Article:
Monday, March 16, 2009


Last week I had to miss Shabbat service because I got sick :-( It was weird because on Wednesday I mentioned to one of my friends how it has been forever -- thank God! -- that I was sick the last time, and there I was having fever the very next day. I think it must have been the flu. Anyway, it just pains me how for the very week we are discussing the Shabbat I was not able to actually attend the service.

I have completed my readings, though, and I have learned a lot more about this Holy Day. It doesn't stop to amaze me how the Jewish history and tradition had a substantial impact on humanity as a whole. For instance there is the seven-day-week. I always took it for granted and did not really know the origin of it. Haven't even thought of its possible origin because it is just so obvious that a week is composed of 7 days. But it got me thinking now in general: how we have the tendency to take stuff for granted, without even thinking about them.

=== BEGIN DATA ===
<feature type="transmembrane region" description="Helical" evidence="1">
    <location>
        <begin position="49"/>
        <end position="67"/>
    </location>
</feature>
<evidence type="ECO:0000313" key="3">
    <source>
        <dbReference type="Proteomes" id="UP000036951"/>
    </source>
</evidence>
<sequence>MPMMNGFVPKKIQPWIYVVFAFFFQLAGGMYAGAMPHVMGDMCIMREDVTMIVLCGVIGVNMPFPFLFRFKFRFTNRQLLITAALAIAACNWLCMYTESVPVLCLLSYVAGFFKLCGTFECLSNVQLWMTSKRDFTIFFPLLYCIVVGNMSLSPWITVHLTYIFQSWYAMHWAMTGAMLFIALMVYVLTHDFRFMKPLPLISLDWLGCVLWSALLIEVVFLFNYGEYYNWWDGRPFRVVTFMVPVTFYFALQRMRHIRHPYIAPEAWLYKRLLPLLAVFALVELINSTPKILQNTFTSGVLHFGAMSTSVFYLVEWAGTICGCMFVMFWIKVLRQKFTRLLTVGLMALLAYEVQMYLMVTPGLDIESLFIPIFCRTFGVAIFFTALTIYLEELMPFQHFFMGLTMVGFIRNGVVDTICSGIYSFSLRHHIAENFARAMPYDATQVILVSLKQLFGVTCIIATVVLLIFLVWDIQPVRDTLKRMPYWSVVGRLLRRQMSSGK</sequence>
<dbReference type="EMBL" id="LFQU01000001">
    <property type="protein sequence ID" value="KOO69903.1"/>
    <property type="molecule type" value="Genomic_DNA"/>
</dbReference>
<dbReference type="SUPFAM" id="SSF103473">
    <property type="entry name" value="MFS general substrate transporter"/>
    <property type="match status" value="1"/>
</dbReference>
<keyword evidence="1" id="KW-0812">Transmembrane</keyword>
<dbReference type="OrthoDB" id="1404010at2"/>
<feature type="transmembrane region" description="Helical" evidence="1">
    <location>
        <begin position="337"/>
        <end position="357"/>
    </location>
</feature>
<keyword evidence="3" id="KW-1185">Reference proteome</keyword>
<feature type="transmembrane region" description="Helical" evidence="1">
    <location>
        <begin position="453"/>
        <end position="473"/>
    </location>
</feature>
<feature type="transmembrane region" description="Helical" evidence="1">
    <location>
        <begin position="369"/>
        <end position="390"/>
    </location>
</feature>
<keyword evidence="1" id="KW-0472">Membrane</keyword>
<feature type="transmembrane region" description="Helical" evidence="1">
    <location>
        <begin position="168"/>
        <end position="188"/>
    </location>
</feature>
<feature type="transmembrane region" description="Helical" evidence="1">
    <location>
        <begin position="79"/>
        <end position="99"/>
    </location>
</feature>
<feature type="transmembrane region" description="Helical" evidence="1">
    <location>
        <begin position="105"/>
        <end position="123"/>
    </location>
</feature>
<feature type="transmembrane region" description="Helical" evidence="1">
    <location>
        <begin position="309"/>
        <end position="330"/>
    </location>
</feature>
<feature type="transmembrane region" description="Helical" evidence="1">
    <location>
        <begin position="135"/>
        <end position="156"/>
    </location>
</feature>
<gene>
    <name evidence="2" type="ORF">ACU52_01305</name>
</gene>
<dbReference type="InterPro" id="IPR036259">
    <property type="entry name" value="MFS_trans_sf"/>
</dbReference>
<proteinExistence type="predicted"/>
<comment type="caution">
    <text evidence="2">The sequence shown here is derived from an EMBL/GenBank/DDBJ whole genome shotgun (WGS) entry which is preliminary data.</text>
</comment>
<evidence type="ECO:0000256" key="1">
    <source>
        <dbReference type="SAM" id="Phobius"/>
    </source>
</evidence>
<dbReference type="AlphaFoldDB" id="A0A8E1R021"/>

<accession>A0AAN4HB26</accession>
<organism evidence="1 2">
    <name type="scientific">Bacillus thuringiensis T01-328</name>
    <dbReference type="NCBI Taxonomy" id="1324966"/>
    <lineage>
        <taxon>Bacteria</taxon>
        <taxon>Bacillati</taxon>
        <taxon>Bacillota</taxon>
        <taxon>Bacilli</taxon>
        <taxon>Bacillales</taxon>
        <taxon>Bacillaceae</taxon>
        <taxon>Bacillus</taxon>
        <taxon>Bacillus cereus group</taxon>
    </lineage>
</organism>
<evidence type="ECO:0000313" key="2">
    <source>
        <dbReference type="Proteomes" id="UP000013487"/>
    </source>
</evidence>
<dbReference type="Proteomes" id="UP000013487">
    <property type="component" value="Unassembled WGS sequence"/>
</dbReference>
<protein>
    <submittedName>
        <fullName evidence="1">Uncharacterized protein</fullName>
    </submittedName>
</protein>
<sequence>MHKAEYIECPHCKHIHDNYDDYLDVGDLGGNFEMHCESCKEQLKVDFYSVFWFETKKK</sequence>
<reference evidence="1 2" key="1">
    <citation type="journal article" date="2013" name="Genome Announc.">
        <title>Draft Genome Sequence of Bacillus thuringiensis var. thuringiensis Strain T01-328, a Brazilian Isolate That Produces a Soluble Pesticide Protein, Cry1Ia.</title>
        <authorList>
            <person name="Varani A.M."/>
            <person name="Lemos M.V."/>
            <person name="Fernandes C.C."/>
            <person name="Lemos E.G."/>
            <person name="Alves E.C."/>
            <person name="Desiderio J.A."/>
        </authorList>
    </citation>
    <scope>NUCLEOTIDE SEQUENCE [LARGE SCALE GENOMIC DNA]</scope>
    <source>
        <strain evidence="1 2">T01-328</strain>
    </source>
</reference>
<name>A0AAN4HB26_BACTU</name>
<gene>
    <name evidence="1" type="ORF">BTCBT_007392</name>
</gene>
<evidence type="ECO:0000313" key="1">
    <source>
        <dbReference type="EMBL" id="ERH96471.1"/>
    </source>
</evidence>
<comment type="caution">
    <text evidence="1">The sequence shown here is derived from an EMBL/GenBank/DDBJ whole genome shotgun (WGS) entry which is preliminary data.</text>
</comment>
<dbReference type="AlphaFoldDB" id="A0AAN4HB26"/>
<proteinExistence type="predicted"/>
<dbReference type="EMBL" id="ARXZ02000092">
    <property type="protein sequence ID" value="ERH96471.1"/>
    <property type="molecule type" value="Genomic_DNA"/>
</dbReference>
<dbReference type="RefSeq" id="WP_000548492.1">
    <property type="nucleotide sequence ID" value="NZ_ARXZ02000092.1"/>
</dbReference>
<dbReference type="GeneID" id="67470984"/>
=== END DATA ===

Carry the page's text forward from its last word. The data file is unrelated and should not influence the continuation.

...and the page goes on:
For instance, I think most of us take our family for granted. They are there, whatever we do, they love us and -- well, normally -- stand beside us. BUT! It does not means we don't have to appreciate them and express this appreciation in ways we can. For me this is the essential meaning of Shabbat. I know it is the most important Jewish Holy Day because of its biblical relevance but I also think it has its human aspect added to it and for me it is the explicit appreciation of people we care about: family and friends. According to my readings it is part of the celebration to bless children, husband and wife, make "Shabbat Shalom" phone calls, and just basically spend the day of rest with our loved ones at home and in the synagogue.

I also think making Shabbat -- as expressing appreciation -- is not, by any means, easy. I mean, it is really not so trivial to just cut off work related things and focus on family. We are tempted to check our emails, and once we do, there could be something to fix, someone to help, something to be taken care of. Today work is not something you leave on your office desk. It requires effort to do so. Just as it requires effort to express appreciation. But I am convinced that it is well worth it and therefore we should take on the effort and just do it. This is why I love Shabbat. Because, in a way, it "pushes" me to focus on my loved ones and this is a good push. To take my time and reflect on what and who is really important.

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